About 20 minutes into Walt Becker’s midlife crisis comedy, William H Macy’s eco-conscious computer geek comes out of the forest carrying a plastic bag full of his own shit. Talk about a metaphor! Alas, its contents don’t end up where they belong – smeared over the faces of John Travolta, Tim Allen and Martin Lawrence, Macy’s co-stars in this shambolic tale of suburban milquetoasts taking an Easy Rider jaunt across the United States in search of their lost youth.
In Travolta’s case that’s a particularly tall order, and you only have to watch the scene where his millionaire-on-the-skids goes skinny-dipping to see why. (With moobs like his, you wonder why they even bothered making him a fat suit for the upcoming Hairspray .) Allen and Lawrence don’t fare much better in a feeble farce that seems specifically designed to show the former’s lily-livered orthodontist and the latter’s pussy-whipped plumber in the worst possible light. If the always reliable Macy shines by comparison, it’s only because he takes the time to give his patented ‘scrawny nerd’ a modicum of humanity and pathos: qualities that might be as much use here as a hubcap on a camel, but which at least ensure his character emerges from the movie as something slightly more substantial than just some useless pillock who keeps falling off his motorcycle.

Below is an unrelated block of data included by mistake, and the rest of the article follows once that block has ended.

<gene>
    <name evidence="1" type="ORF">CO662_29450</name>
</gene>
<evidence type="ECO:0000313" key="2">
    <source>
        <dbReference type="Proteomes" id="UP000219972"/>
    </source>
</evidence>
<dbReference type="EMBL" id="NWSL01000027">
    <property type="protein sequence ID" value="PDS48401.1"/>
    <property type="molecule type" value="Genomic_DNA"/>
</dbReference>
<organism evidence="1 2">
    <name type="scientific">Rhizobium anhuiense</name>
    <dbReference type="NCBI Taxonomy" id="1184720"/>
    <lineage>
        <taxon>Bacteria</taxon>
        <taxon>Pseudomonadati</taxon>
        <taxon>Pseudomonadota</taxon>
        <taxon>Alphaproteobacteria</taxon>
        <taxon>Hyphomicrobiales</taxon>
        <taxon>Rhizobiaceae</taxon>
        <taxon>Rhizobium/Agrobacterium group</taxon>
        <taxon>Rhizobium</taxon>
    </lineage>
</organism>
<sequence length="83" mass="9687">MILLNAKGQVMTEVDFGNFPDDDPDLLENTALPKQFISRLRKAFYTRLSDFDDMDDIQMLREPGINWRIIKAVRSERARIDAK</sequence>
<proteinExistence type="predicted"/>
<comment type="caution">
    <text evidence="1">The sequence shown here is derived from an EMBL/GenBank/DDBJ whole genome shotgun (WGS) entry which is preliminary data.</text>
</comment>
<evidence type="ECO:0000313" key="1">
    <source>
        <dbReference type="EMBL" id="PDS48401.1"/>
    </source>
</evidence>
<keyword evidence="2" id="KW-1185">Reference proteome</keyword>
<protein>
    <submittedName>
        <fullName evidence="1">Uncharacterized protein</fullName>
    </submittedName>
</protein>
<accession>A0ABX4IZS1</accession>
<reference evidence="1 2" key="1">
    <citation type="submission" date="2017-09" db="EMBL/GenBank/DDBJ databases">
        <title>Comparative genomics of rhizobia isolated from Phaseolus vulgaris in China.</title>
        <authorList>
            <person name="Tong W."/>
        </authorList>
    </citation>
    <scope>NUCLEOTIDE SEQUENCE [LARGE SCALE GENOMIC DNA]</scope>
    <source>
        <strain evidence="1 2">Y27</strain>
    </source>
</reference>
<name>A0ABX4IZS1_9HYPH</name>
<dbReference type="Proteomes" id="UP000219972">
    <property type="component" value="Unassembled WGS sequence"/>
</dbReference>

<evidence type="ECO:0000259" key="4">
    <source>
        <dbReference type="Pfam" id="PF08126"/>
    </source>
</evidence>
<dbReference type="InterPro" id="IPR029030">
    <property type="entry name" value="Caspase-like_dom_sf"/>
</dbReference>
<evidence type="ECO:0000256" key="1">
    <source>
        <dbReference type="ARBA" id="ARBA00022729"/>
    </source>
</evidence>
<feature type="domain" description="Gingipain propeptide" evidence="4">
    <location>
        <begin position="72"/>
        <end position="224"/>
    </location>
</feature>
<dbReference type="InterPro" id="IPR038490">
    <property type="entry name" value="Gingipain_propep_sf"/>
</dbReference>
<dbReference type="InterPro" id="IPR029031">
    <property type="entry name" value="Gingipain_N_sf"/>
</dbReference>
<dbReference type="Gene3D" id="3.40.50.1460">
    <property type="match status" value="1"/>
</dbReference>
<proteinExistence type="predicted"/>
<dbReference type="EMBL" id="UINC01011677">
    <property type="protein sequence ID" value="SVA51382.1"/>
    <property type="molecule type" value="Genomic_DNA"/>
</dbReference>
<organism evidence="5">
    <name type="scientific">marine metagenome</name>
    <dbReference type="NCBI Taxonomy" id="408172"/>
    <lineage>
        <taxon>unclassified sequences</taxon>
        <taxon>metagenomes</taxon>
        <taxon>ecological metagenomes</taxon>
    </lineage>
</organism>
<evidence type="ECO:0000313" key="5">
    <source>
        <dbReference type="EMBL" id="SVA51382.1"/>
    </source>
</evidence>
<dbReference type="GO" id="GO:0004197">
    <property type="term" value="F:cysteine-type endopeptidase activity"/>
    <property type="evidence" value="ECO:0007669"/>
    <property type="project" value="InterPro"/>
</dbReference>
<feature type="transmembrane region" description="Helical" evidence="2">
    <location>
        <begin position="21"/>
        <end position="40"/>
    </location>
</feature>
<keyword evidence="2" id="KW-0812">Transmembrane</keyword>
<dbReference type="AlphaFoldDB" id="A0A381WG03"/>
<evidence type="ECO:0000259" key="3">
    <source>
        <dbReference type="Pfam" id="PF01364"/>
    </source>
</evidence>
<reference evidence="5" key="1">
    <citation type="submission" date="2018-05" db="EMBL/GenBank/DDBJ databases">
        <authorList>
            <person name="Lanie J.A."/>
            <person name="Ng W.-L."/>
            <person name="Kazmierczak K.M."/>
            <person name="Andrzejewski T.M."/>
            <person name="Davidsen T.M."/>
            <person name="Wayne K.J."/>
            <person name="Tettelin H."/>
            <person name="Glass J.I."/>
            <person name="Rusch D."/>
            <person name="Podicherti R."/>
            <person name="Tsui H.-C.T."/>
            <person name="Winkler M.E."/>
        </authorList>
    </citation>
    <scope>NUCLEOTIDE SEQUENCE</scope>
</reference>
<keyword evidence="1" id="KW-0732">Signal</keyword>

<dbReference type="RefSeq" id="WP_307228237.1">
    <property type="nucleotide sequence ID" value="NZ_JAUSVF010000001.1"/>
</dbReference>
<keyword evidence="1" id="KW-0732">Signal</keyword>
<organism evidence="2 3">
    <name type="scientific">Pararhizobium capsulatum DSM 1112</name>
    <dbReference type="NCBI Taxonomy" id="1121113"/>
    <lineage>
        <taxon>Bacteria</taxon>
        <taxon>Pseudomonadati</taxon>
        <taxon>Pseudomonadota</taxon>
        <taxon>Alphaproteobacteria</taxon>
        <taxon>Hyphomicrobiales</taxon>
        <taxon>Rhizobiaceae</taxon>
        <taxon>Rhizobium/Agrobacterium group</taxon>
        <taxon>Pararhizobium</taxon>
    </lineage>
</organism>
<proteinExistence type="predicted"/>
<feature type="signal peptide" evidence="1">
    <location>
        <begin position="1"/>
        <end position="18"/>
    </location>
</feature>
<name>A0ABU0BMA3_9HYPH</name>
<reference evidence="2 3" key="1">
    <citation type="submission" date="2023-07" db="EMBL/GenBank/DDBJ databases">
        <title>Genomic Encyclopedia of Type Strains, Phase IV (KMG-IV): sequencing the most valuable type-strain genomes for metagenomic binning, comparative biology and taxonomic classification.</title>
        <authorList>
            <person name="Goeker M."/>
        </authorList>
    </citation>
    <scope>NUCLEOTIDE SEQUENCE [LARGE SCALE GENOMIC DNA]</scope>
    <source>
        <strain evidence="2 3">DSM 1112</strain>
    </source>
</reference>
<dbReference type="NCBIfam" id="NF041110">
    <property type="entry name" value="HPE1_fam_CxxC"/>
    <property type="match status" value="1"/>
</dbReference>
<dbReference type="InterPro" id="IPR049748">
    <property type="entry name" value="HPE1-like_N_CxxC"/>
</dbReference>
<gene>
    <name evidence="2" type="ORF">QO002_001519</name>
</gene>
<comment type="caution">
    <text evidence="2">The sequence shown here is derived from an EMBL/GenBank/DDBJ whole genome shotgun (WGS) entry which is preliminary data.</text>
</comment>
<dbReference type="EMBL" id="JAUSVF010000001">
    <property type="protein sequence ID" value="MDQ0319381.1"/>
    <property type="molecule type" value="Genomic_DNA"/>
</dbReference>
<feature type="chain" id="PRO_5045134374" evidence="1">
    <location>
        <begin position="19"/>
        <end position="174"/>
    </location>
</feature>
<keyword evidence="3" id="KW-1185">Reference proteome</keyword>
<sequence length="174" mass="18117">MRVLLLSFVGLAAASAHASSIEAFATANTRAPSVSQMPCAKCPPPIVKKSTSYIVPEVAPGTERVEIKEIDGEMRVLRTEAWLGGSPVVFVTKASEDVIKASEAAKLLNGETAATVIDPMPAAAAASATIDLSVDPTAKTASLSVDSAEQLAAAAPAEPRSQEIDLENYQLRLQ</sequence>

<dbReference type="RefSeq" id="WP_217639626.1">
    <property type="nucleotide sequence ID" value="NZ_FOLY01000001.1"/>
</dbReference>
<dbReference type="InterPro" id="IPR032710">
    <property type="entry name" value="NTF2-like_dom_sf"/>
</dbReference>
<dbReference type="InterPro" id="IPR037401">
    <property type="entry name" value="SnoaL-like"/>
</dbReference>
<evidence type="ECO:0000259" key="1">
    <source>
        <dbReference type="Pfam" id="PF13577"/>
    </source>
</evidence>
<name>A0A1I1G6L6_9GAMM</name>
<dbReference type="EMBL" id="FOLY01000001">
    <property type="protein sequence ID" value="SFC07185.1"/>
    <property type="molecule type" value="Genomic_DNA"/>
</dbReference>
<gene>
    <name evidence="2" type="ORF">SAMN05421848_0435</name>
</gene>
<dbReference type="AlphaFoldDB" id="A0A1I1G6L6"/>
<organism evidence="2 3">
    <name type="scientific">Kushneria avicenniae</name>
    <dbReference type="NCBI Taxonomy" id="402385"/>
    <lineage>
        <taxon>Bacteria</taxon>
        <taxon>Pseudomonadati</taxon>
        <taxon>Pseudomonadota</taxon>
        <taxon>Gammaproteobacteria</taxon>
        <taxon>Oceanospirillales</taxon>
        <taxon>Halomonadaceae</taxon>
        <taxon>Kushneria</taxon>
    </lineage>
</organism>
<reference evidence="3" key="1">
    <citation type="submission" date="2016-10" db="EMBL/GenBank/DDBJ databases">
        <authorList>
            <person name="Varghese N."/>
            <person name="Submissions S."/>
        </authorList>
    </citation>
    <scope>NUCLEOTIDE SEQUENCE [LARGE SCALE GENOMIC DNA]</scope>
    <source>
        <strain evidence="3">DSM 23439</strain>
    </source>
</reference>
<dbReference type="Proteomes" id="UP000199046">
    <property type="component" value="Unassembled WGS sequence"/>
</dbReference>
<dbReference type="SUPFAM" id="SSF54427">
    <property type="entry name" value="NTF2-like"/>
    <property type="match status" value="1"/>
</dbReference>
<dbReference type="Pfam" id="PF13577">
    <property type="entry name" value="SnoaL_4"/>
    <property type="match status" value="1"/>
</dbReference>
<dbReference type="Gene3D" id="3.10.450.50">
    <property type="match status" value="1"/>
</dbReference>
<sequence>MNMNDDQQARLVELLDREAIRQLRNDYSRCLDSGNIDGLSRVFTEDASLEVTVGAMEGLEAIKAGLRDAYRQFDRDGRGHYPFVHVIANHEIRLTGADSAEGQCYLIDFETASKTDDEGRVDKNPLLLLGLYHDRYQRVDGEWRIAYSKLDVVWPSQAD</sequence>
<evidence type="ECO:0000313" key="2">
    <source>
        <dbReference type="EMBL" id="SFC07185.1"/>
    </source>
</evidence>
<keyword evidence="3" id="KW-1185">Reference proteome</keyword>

Transparently conceived as nothing more than a City Slickers on wheels, Wild Hogs might have been tolerable had it kept its motor running as it headed out on the highway. Instead this lumbering star vehicle squeals to a halt at every opportunity, each overly extended set-piece – a calamitous night by the campfire, a run-in with Ray ‘Quality Control’ Liotta’s psycho bikers, a Mexican stand-off in a New Mexico hamlet – only highlighting the empty-tank torpor of the whole sorry affair.
Too often scripter Brad Copeland resorts to crude homophobia to plug the gaps, our heroes’ hatred of all things pink milked for one hollow laugh after another. (“Is anyone else getting that pre-rape feeling?” says Lawrence at one point, apparently oblivious to the fact that he’s the one in leather.) And then there’s Peter Fonda, cashing in on his main claim to fame with a cameo so painfully unfunny it makes his Ghost Rider performance look positively Oscar-worthy.
Some moderately amusing slapstick aside, it’s hard to see why this lumbering, spluttering comic vehicle has packed them in across the pond, where it mysteriously topped the box-office ahead of David Fincher’s mesmerising Zodiac. Oh, and wasn’t there already a (superior) shit-in-a-bag gag in Borat?